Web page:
A challenge was brought forth within the parent company that owns Sportsmobile West in Fresno, California, a company well known for its four-wheel-drive vans built for off-road adventure with RV amenities inside. The challenge: to engineer and design an all-terrain vehicle, that would be a totally self-contained domicile on wheels; that can go anywhere in any kind of climate and sustain stand-alone RV-style camping where all of the creature comforts would be available, be it in the jungles of Peru, Africa's savannah, Uzbekistan, or Siberia. It was to be a vehicle that would support the user wherever he elect to go. All Terrain Warriors USA, a newly formed division of Sportsmobile West's parent company, stepped up to the plate and answered the call. The list of challenges they would address during the design and engineering phases of this project involved several key line items.
Each unit had to be built so it was homologated (meets all of the licensing and emissions requirements of the country where it would be registered and licensed). For example, Chilean registered vehicle have different requirements than those mandated by Germany; the United States is different from the many different countries in the Far East, while each country in Central and South America has unique standards. A chassis manufacturer had to be brought on board that could make this happen.
The unit had to be able to sustain long periods of stand-alone use and be able to navigate for days on end. There had to be a way to work around being stranded, should the diesel fuel stop, or happened to be contaminated. A key challenge was that the unit needed to have the capability of turning questionable water sources into potable water and do so in huge quantities. The chassis needed to be a worldwide brand, internationally serviceable, and was powered by a factory 4x4 diesel.
Residential appliances needed to use diesel as their fuel source (heating, hot water, cooktop), and the HVAC systems had to accommodate hot, muggy jungle climates as well as the challenges faced when roving the tundra in December. The cabin and chassis were required to articulate independently from one another for future rock-crawling versions of the vehicle. Security during travel and while camped at night was also an item to be addressed.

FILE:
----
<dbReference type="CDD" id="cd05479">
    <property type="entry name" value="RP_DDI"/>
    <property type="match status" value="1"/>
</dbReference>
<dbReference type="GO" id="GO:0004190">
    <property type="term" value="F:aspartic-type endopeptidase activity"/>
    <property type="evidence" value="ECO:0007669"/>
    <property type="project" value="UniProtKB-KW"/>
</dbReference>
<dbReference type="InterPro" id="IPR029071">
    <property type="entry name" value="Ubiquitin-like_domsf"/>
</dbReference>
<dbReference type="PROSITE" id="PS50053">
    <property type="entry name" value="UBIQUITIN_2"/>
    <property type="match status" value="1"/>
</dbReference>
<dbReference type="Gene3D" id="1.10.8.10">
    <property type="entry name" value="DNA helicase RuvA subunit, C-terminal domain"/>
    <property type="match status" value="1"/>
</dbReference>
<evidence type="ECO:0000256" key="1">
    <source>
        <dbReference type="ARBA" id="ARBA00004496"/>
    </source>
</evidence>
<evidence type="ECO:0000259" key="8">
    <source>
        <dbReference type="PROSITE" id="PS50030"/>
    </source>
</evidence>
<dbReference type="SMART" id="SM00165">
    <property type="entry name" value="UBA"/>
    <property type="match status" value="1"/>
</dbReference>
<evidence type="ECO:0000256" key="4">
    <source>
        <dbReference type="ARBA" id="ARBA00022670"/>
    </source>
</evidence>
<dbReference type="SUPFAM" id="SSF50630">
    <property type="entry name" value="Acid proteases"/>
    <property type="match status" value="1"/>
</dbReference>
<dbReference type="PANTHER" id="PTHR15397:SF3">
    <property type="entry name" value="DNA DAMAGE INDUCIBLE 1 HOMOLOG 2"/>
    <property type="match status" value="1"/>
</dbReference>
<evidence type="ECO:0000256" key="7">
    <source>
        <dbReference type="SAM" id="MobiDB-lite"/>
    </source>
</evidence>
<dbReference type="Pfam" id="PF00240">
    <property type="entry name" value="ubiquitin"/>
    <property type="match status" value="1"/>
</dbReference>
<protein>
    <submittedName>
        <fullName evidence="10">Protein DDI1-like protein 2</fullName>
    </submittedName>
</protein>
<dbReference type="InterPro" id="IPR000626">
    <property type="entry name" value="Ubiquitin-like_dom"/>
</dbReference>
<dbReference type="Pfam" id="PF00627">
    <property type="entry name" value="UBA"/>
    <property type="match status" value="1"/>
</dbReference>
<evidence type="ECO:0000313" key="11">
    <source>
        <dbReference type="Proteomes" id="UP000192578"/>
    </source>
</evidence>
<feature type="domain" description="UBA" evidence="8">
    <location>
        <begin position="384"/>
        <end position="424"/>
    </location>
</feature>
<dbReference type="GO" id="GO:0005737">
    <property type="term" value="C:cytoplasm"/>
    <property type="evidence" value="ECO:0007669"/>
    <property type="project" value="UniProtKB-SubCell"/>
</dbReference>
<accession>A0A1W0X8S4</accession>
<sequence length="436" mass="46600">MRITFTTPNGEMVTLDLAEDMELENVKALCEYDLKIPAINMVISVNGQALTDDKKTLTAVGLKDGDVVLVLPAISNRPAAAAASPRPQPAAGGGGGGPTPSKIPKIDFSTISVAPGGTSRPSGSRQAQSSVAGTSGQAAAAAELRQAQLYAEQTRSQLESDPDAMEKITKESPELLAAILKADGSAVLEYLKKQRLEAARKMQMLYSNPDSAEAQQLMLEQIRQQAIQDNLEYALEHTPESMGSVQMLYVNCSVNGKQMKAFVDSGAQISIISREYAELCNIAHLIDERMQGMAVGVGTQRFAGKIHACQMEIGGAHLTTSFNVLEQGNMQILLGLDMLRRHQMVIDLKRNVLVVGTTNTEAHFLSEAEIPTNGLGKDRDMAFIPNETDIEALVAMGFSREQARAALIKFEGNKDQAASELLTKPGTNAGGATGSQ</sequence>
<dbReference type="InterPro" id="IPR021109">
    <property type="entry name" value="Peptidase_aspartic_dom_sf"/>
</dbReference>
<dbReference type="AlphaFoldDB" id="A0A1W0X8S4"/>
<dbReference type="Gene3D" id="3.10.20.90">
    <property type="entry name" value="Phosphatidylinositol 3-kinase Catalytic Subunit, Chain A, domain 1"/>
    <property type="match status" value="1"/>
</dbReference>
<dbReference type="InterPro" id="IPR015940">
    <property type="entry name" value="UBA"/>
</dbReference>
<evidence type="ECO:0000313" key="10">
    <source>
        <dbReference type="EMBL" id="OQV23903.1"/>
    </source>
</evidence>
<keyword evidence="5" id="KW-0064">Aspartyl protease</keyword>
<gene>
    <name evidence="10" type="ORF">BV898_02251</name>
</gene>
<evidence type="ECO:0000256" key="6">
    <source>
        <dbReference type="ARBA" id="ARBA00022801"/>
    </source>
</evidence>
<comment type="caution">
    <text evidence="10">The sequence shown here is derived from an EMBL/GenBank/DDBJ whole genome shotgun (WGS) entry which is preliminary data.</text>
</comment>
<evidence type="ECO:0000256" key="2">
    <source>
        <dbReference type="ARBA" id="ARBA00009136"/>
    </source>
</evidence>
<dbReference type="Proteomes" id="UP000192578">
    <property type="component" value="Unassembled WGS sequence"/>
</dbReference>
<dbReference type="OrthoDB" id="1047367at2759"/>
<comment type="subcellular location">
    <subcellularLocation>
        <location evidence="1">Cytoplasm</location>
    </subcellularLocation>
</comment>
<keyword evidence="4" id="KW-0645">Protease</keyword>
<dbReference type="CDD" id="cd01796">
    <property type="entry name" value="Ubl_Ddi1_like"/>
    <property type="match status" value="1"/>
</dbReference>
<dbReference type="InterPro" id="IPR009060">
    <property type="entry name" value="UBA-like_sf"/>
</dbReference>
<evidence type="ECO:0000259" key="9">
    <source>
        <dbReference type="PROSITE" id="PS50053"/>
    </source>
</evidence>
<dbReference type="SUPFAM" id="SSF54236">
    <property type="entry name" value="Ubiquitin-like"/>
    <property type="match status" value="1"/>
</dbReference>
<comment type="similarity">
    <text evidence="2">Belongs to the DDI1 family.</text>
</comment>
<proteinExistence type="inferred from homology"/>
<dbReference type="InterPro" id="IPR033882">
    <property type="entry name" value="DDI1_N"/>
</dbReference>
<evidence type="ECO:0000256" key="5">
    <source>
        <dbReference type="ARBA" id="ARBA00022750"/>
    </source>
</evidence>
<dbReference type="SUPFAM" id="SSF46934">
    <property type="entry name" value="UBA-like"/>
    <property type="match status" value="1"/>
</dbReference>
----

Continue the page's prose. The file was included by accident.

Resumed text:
Another challenge was to build this vehicle as a hard-sided unit, which could fit in a cargo container, allowing shipping worldwide. Under-the-chassis clearance for all-terrain travel was an obvious essential. The completed unit had to have a base MSRP within the grasp of most folks who want a vehicle that can yield extreme adventure travel. All Terrain Warriors USA successfully achieved all of these points with the all-new Bravo model.
Mitsubishi's Fuso became the chassis of choice for the vehicle that All Terrain Warriors rolled out as the Bravo. This chassis is a raised-rail, world-marketed truck chassis that meets the round-the-world service/maintenance requirement the company was after. Its GVWR is rated at 14,050 pounds, and with the dry weight of the first concept Bravo completed tipping the scales at 7900 pounds, this means a total cargo payload capacity for fuel, water, and gear of 6150 pounds.